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Attack Helicopters in Action; Zhukovskiy, August 10 - 12, 2012

100 Years VVS, part 7; Text and Photograph's by Alex van Noye

The attack helicopters have an important role within the VVS. In the past, the importan- ce of strong attack helicopters was demonstrated during the Afghanistan War. The VVS has 3 types of attack helicopters in its orbat, namely; the Kamov Ka-52 Alligator or Hokum B, the Mil Mi-24 Hind and the Mil Mi-28 Havoc.

The Russian attack helicopters are frequently used in the past during various armed conflicts. Particularly in Afghanistan, the helicopters played an important role. The war between the Soviet Union and Afghanistan lasted from 1979 to 1989. Mainly the Mi-8 Hip and Mi-24 Hind played an important role during this war. These two helicopters were at that time the backbone of the Russian helicopter fleet. There were lots of helicopters lost during the war, because the Afghans used American Stinger air defensive systems. The Stinger is a rocket which is launched from the shoulder of a soldier; it is a heat seeking missile. Especially the Russian helicopters were victim of this weapon, because they usually fly at low level. In total, the Russian Air Force lost 45 Hips and 74 Hinds because of this weapon. Despite these losses, the Hind proved to be a very effective weapon on the battlefield. The Afghan government decided in 1979 to use the Mi-24 Hind to fight against the Mujahideen guerrillas. The Soviet army was soon involved in this war in Afghanistan. The Mi-24 was soon nicknamed Shaitan-Arba (Satan's Chariot) by the Guerrillas, because of its strength and its weapons arsenal. The Soviets were withdrawn from the area in 1989 during the fall of the Soviet Union. The rebels took over power in Afghanistan, because the government army was overwhelmed without the Soviet help.

The Kamov Ka-50 Black Shark (Ka-50 Чёрная акула) is a single seat attack helicopter of the Russian VVS. The NATO designation for this helicopter is Hokum A. The helicopter is recognizable by its dual counter-rotating rotors. The Hokum A is a helicopter which doesn’t need a tail rotor because of this concept. The Ka-50 was developed at the beginning of the 80s as a possible successor of the Mi-24 Hind. The helicopter was taken in service in 1995, but only a few helicopters were built. Only 8 Ka-50 helicopters were built. The Ka-52 was developed at the end of the 90s. This helicopter was an improved version of the Ka-50. The Ka-52 Alligator (Ka-52 Аллига-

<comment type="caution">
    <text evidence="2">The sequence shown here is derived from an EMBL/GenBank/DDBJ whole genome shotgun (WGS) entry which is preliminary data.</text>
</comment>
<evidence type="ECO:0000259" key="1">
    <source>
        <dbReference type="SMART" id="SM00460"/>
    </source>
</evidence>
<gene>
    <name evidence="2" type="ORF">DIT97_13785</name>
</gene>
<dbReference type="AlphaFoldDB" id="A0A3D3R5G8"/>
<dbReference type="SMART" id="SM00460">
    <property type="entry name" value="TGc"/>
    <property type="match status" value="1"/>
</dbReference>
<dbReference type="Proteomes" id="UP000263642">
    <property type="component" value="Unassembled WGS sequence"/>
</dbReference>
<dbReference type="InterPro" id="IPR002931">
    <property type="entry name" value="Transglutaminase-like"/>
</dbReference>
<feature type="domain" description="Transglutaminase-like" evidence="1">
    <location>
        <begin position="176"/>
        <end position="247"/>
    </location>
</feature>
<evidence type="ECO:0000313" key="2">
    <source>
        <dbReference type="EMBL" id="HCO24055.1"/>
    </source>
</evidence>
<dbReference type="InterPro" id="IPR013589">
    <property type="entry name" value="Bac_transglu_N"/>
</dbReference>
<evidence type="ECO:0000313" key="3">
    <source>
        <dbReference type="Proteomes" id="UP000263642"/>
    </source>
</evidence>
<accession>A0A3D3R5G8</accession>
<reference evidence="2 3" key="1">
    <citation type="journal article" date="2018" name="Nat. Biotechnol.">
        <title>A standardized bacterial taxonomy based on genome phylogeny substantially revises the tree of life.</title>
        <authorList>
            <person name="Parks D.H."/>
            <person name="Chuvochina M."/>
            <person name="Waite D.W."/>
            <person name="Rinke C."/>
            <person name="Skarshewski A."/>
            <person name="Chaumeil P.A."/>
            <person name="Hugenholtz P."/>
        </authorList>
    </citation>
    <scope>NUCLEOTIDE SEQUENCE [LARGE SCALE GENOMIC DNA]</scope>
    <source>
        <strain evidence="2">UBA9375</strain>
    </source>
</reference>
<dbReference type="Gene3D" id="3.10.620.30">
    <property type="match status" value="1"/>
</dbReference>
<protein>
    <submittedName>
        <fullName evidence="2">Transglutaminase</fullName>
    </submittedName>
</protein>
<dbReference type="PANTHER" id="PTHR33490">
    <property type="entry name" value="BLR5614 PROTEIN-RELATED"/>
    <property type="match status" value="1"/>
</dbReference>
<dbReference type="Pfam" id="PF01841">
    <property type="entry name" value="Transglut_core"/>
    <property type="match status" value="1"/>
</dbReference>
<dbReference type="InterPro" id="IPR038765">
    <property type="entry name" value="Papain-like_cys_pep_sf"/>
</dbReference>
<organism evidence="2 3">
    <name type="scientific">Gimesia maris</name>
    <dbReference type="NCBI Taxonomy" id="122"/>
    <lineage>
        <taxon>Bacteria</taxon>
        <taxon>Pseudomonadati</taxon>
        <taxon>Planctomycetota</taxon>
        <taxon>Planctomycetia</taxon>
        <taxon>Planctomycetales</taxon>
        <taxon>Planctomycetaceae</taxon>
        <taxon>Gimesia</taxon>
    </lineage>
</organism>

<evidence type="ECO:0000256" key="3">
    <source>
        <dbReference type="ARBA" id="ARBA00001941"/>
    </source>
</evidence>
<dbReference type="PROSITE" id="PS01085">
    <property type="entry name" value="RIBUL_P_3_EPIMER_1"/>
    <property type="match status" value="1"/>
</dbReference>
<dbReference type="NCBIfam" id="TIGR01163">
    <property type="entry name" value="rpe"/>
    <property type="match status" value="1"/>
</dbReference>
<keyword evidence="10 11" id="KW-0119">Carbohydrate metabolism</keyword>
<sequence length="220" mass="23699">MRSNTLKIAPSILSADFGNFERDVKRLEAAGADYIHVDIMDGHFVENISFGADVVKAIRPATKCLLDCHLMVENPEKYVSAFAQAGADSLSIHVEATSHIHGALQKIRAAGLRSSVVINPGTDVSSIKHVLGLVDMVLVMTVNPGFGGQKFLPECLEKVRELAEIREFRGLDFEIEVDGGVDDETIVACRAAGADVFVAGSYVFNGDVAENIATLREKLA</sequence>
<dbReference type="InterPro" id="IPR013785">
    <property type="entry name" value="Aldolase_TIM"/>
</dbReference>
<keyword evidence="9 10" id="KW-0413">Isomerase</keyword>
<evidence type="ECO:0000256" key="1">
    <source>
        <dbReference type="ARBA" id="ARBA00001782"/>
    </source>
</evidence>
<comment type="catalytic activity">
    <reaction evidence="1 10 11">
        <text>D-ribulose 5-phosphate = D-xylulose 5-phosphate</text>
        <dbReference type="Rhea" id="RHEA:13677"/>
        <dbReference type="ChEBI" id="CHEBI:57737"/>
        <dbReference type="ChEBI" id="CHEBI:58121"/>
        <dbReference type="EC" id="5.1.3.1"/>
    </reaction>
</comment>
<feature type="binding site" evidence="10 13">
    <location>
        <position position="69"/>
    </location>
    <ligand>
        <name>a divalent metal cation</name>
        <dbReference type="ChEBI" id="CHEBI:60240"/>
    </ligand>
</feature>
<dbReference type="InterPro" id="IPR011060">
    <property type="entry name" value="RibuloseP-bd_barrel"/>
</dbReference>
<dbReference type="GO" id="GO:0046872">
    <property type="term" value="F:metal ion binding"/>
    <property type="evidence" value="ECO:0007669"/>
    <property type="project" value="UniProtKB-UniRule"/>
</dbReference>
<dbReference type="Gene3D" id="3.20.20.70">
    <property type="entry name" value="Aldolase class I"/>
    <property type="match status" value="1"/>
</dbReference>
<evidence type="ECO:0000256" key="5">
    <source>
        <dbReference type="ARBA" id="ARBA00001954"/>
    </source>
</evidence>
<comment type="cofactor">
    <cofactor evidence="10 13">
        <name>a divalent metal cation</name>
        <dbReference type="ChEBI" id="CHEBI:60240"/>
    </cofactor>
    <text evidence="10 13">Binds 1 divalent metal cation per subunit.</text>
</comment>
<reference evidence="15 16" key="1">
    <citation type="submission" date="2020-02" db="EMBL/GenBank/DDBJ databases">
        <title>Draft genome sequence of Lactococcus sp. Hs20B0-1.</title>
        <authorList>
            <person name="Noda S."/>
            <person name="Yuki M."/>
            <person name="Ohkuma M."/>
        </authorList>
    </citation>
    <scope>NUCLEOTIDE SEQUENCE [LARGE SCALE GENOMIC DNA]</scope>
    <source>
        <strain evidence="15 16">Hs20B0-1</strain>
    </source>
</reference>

тор) was by NATO designated as the Hokum B. The concept of the helicopter was the same as the Hokum A; the only difference is the number of pilots, because the Hokum B is flown by two crew members. The collaboration with Israel Aerospace Industries during the design period made the Hokum B a competitor in the race for a new Turkish attack helicopter. The Ka-52 has in addition to the dual rotor construction also 4 suspension points for external weapons under the wings and 2 on the wingtips. The armament consists of maximum 12 laser guided Vikhr anti-tank missiles with a range of 8 km. The helicopter can also be equipped with rocket pods containing S-8 or S-13 unguided rockets. A 30mm cannon is mounted on the right side of the helicopter. The gun cannot move making it a more effective weapon than a turret which can rotate. The VVS has currently 20 Ka-52 helicopters in service. The complete order contains a total of 140 helicopters for the VVS. These helicopters will be delivered before 2020.